Campaign plan rises at Cal State East Bay

Kali Persall,
Managing Editor

A new fundraising campaign at Cal State East Bay, called “Rising in the East,” aims to raise $60 million that officials say will increase student access to internships, mentoring and technology. The name was decided on after a slew of meetings and studies done by the university gauged the community interest over the past few years.

“A lot of people, even in our own backyard, didn’t know us,” Associate Vice President of University Communications Jeff Bliss said. Bliss said the name change to East Bay from Hayward more than 10 years ago was done with little promotion and many people didn’t know of the change.

Bliss also said that the university did a perception study they had to retool because many participants did not know which school Cal State East Bay was.The whole process, which started years ago, had three main objectives; a new website, a branding initiative and a comprehensive campaign.

The Office of University Advancement is working with the nonprofit organization Cal State East Bay Educational Foundation — made of up community members, alumni and philanthropists — as well as ASI and other student groups.

University Advancement is heading the campaign with Kathleen Brady, East Bay’s associate vice president for development for University Advancement, and Tanya Hauck, vice president of University Advancement and president of East Bay’s Educational Foundation, at the helm. University Advancement is composed of 31 members and is responsible for the branding, positioning and marketing of East Bay.

The campaign has raised $34.3 million so far, but hopes to reach the $60 million goal by June 2019, to correspond with the school’s 60th anniversary, according to Kathleen Brady, East Bay’s associate vice president for development for University Advancement.

Rising in the East is the university’s first “comprehensive campaign,” one designed to raise money for a wide variety of projects and improvements, rather than focusing on a single department or project, according to Hauck. A portion of the proceeds from the campaign kick-off ticket sales will fund 60 scholarships of $1,000 each, According to a statement by President Leroy Morishita at the university’s Fall convocation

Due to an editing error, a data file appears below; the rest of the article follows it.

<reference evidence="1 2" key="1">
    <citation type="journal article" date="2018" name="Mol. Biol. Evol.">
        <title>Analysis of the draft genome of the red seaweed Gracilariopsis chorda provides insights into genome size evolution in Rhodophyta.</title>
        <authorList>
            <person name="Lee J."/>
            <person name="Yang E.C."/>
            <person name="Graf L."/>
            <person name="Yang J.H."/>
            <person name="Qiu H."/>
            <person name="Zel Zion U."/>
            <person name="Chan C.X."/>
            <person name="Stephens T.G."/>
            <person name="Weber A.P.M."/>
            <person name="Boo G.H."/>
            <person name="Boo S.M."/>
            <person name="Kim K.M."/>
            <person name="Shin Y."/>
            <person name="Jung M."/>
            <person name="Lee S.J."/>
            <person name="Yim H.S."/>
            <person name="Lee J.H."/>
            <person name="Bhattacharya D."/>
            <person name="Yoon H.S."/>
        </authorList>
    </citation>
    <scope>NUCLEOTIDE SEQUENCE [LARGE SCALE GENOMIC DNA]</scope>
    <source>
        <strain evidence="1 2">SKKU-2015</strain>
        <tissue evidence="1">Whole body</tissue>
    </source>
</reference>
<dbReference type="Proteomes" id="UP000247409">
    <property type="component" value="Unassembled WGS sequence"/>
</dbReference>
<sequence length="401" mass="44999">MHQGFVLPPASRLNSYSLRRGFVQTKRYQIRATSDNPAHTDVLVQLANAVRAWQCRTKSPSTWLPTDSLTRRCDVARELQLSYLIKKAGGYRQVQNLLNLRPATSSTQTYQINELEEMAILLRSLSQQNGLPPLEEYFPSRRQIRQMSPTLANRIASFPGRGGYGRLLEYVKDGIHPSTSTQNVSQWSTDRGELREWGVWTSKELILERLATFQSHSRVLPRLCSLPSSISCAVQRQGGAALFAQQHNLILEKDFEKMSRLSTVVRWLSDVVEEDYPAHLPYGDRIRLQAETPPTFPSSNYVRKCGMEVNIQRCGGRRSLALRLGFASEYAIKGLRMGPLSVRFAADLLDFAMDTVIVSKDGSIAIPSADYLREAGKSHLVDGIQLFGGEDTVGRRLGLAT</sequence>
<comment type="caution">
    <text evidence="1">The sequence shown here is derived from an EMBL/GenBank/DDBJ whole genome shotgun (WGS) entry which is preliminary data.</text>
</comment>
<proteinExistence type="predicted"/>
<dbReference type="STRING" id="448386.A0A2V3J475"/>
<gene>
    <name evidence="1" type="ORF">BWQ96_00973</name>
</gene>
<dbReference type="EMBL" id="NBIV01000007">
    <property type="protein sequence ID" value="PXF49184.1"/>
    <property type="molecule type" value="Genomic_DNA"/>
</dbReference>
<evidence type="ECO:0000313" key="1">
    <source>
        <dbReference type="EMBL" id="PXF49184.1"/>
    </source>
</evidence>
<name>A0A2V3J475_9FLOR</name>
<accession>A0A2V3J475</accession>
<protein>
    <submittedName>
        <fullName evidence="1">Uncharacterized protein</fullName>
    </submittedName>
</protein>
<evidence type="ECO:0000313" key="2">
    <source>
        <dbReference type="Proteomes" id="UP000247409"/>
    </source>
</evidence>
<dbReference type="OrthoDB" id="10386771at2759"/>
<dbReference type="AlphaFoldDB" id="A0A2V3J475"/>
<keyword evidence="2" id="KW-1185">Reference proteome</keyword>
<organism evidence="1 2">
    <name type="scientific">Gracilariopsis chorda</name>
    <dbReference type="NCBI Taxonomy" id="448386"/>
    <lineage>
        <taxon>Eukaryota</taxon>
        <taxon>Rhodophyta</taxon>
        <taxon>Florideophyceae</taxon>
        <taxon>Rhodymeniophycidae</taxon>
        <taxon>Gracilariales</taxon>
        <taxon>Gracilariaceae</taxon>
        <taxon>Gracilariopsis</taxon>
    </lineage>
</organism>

Hauck said the initial idea for the idea to raise such a large sum was launched in 2009 but was slow to pick up speed due to various leadership transitions within the department and lingering effects of the recession that impacted the economy in 2008. For the past two years, Hauck and Brady have been working to bring it back to life by reaching out to philanthropists in the community.

The name was decided by University Advancement after surveying an unknown number of students, faculty and staff over the period of a year. “Rising in the East” is a play on words, corresponding to the increase in campus diversity and rising student numbers. This fall quarter, there were 16,000 new incoming students, according to Brady. Last year, the Chronicle of Higher Education’s Almanac ranked East Bay as the most diverse student body in the state, and the fifth most diverse in the nation.

The initial goal of the campaign was $50 million, but was increased to $60 million because 2019 will be the 60th anniversary of Cal State East Bay, explained Hauck.

The funds will be allocated for a variety of projects, such as the construction of a “collaborative learning center” at the heart of campus, said Hauck. The center would conceivably offer internships and mentorship for students and function like a library, with more emphasis on technology and digital tools instead of books and communal spaces for students to work together. Hauck said she envisioned the space as being “futuristic” and the “antidote to the internet.”

The center would be funded through a bond issued through the chancellor’s office and $10 million of the campaign money, according to Hauck. East Bay’s facilities department is currently working with an architect to map the potential location of the center.

East Bay’s College of Science will also see funds to help with renovations. According to Hauck, $2.5 million has been raised for this project. Approximately $8 million have also been raised for scholarships.

The campaign also involves a rebranding of the campus, which includes the mural in student parking lot A on campus, an updated website and digital billboards on both directions of the Bay Bridge and at BART stations in Hayward and San Francisco, which picture East Bay students against a sunrise backdrop, according to Hauck.

The branding efforts were funded in part by $300,000 in sponsorships and the rest by money from the state.

Hauck said that University Advancement is focusing on reaching out to the larger philanthropic community and individual alumni as a strategy for raising the remaining funds